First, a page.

The Email Ask

Do you get frustrated when people don't reply to your emails?

Here's a tip I've found to work.

Put your "ask" at the beginning.

I'm surprised how often this is not the case. I used to be a culprit myself but since I front loaded the ask, I get better responses.

Here's what I mean.

A badly formed email goes like this.


A long paragraph giving some background.

Another long paragraph giving some background.

Maybe some more detail.

Please could you let me know what do you think about this proposal?


It's badly formed because the recipient does not know what is expected of them until the end of the email. They have to read and absorb a lot of information without any context as to why they are doing so. Even when they are asked ("What do you think about this proposal, it's vague and unspecific).

The end result is that the email needs to be read a couple of times and the lack of clarity might send the email to a "to do later" hole.

Better would be like this

Dear ----,

I'd like your view on whether you agree with my proposal on project Y by the end of this week.

Having researched various alternatives, my proposal is that we spend £X on doing Y because Z.

Here is my rationale.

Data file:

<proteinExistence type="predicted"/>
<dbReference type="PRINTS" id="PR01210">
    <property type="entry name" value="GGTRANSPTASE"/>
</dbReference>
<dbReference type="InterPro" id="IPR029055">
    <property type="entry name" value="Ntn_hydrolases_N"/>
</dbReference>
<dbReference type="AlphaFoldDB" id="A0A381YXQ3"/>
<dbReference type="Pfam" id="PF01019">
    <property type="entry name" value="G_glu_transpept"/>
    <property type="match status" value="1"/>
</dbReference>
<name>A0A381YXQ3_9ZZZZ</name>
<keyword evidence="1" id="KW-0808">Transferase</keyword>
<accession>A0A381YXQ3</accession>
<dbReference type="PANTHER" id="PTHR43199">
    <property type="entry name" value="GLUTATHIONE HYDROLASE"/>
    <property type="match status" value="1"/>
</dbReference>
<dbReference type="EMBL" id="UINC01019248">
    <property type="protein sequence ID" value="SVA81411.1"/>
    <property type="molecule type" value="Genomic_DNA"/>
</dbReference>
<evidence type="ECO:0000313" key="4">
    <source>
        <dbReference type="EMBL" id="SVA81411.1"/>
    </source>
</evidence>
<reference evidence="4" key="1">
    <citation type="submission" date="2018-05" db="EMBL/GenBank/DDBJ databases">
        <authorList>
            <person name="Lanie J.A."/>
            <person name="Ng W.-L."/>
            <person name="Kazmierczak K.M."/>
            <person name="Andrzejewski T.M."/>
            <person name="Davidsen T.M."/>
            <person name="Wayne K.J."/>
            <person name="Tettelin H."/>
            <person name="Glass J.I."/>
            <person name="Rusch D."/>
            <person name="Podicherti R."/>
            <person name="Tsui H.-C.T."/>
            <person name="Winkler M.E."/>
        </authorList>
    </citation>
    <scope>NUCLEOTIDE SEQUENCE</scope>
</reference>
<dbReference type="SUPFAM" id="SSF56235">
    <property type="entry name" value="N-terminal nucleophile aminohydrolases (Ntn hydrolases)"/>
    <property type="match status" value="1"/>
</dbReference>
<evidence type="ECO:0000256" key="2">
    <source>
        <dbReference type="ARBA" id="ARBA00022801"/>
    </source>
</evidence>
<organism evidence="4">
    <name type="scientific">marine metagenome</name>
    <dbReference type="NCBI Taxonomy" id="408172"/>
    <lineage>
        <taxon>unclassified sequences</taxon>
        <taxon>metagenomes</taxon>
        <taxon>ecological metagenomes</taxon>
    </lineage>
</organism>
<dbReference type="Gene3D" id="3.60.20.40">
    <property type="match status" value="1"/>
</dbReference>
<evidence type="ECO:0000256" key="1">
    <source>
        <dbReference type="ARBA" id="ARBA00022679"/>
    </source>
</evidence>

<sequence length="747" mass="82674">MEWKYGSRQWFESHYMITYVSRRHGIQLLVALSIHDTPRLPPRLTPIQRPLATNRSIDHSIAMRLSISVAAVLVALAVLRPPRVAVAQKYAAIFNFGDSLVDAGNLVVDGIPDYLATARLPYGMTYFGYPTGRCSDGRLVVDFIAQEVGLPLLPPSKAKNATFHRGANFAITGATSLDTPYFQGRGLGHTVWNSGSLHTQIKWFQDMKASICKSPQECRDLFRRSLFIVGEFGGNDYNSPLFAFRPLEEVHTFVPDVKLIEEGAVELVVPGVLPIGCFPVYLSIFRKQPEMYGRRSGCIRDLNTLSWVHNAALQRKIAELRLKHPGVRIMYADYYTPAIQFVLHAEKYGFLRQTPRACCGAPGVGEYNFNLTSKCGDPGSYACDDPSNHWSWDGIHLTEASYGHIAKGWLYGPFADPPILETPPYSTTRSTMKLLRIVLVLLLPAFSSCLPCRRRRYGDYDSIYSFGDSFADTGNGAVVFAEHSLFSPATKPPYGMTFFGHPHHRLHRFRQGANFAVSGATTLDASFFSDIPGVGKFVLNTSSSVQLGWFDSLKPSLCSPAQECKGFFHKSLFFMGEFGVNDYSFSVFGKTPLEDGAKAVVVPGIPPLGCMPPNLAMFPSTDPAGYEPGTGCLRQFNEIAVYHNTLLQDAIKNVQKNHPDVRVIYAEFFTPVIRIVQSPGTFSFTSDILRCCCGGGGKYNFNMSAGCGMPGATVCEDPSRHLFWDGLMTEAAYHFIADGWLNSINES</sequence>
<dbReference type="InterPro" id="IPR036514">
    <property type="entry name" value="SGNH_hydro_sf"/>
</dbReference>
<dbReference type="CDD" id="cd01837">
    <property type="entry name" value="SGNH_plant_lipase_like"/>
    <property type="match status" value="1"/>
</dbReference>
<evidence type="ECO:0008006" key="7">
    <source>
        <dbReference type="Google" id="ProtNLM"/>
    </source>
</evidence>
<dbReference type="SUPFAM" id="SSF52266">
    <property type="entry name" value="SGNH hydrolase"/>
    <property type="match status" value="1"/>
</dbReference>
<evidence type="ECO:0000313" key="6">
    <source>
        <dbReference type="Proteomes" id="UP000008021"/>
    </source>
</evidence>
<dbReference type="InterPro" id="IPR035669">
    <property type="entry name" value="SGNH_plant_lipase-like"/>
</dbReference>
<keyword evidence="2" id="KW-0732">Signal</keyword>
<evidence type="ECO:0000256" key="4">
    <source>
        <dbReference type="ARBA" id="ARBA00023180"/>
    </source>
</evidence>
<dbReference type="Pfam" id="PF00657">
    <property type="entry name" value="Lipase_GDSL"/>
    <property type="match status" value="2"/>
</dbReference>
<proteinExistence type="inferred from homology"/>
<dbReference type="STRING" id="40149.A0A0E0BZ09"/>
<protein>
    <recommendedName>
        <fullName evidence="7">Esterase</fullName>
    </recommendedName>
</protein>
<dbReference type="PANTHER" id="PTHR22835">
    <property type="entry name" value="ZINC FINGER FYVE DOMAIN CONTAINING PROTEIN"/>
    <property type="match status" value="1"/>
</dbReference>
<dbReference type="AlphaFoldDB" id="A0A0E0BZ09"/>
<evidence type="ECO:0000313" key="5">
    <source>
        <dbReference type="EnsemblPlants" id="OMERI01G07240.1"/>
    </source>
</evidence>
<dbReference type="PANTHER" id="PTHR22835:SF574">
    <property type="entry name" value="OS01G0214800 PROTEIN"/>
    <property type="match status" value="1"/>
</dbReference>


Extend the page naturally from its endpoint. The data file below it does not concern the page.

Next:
Reason 1
Reason 2
Reason 3

I had considered alternatives (give detail) but rejected them because of ----.

Please let me know if you also think it's the right decision.

Many thanks,

Spot the difference? The ask is in the first sentence. Context is set. The reader can now process the request with the outcome in mind.

Note that this process can work verbally too but only if the ask is non-contentious. We're hard wired to explain context first and then do the ask later because in conversation you can be interrupted. If I do the ask first in conversation I might get a quick response before I've had a chance to explain myself fully.

In conversation a good middle ground is to explain that there will be an ask but that you'd like to fully explain yourself before they say what they think.

On email it works better the other way around. Ask first, then explain context. You'll get more quality replies.

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